“We can not comment specifically on the skill of the Vector contractors but I have no reason to doubt their ability and expertise.

“Auckland Transport is not empowered to instruct utility providers to work outside the boundaries of their consent conditions, but the level of empowerment may be an option worth pursuing in the future.”

As to public outrage about the Quay St works, Auckland Transport’s CEO claims that while there are 200,000 vehicle and pedestrian movements along that route each week, Auckland Transport has had only 2 complaints about it each week.




  1. Feijoa says:

    I saw the road-workers laying asphalt at around 8:00pm last night. We can’t know if that was always the plan or if the request from Mike Lee did filter down…

  2. Stranded on the North Shore says:

    2 complaints about it each week? That’s because the whole thing is a joke. The council lost credibility with this kind of events happening so often and dragging so long. Nothing changed with the birth of Super.

  3. rtc says:

    Not sure if I agree that projects take longer in Auckland than overseas, cities I’ve lived in often had road works dragging on for much longer - compounded by the fact that the workers never worked weekends/public holidays or during the night.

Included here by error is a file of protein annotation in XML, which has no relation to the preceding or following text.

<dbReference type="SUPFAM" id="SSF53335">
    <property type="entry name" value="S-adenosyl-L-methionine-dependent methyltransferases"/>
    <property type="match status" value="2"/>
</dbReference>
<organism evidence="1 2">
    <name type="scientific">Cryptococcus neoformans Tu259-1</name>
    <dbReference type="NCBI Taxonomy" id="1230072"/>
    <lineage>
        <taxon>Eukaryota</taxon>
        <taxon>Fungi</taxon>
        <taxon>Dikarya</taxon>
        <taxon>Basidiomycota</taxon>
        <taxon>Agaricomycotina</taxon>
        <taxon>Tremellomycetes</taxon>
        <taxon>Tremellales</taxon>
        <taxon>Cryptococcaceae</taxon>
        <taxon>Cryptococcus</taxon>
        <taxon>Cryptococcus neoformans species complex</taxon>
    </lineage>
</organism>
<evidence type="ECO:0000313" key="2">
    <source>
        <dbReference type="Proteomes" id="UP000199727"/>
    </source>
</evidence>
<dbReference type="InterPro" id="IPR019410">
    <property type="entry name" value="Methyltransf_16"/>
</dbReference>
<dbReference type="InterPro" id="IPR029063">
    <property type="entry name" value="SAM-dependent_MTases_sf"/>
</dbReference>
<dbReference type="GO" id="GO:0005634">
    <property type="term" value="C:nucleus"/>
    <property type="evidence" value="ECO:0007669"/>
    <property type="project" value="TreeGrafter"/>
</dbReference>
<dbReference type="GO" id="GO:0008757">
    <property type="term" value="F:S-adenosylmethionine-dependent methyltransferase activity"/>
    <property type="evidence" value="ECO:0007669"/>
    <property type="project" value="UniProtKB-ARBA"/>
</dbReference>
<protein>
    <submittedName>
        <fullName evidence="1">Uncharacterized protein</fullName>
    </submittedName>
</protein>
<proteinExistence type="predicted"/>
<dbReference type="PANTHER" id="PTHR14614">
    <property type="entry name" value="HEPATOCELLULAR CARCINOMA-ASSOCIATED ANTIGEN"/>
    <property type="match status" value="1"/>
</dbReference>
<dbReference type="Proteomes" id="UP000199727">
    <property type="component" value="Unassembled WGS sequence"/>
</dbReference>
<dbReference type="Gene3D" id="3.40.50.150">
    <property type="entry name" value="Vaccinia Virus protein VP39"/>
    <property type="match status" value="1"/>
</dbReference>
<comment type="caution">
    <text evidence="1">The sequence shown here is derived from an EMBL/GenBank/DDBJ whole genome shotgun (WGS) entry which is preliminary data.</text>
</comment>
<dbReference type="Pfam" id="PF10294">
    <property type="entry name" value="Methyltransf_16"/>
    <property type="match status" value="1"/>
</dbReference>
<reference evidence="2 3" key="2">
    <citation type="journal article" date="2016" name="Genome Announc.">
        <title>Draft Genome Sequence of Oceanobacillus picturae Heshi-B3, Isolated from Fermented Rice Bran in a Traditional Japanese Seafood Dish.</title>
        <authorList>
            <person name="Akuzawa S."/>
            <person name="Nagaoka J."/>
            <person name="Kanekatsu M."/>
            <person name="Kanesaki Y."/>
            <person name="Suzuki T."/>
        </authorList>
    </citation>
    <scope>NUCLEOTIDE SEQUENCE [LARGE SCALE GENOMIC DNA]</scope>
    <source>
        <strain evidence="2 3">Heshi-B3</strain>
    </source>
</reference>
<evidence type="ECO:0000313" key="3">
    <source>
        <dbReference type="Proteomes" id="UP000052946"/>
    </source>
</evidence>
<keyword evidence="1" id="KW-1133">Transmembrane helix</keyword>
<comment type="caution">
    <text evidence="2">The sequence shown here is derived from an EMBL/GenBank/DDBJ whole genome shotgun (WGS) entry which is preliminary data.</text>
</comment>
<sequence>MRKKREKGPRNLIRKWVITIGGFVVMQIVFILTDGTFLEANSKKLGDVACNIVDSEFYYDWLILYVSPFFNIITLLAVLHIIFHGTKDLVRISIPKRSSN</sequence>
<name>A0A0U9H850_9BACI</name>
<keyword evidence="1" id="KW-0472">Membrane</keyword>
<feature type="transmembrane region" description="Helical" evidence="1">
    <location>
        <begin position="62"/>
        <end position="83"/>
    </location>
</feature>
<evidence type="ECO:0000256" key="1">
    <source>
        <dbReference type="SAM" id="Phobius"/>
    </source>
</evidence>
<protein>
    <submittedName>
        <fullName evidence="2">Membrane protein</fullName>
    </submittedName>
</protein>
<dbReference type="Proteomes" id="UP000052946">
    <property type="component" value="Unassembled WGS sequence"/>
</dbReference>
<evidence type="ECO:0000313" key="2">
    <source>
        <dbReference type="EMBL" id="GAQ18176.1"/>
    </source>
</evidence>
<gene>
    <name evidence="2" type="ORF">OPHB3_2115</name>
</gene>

4. Carolyn says:

    What about Lake Rd in Takapuna? That seems to have taken years (or it feels like it) to do a short stretch of road. Will it ever be finished???

  5. Martin says:

    I would have to agree with RTC

    Roadworks in London literally take months to finish. Many utilities companies dig holes here to get work started on time and then leave it knowing that by having started the work on time they will not be penalised even if the water/gas/electrical/telecommunication/plumbing works will not be returned to/completed many months down the road.

  6. Anne Fisher says:

    Lake Road in Takapuna has been “under construction” for almost 2 years.
    One side of the road is like a suspension test track.
    When is the completion date?

  7. longchops says:

    Until resource conditions allow longer working hours it will not be possible. Balance this with keeping residents awake all night with construction noise and dust. Seems construction companies are constantly required to make an omelette without breaking the egg.

  8. damian says:

    each case is different, some conditions of contract impose traffic restrictions so that you can ony start work when traffic reduces to a certain level, others include noise allowing only certain items of plant to be used, or restricting night works, the other could be the design. I think for lake road they are using concrete as they pavement, not sure why this is the case.


Leave a Comment


XHTML: You can use these tags:
<a href="" title=""> <abbr title=""> <acronym title=""> <b> <blockquote cite=""> <cite> <code> <del datetime=""> <em> <i> <q cite=""> <strike> <strong>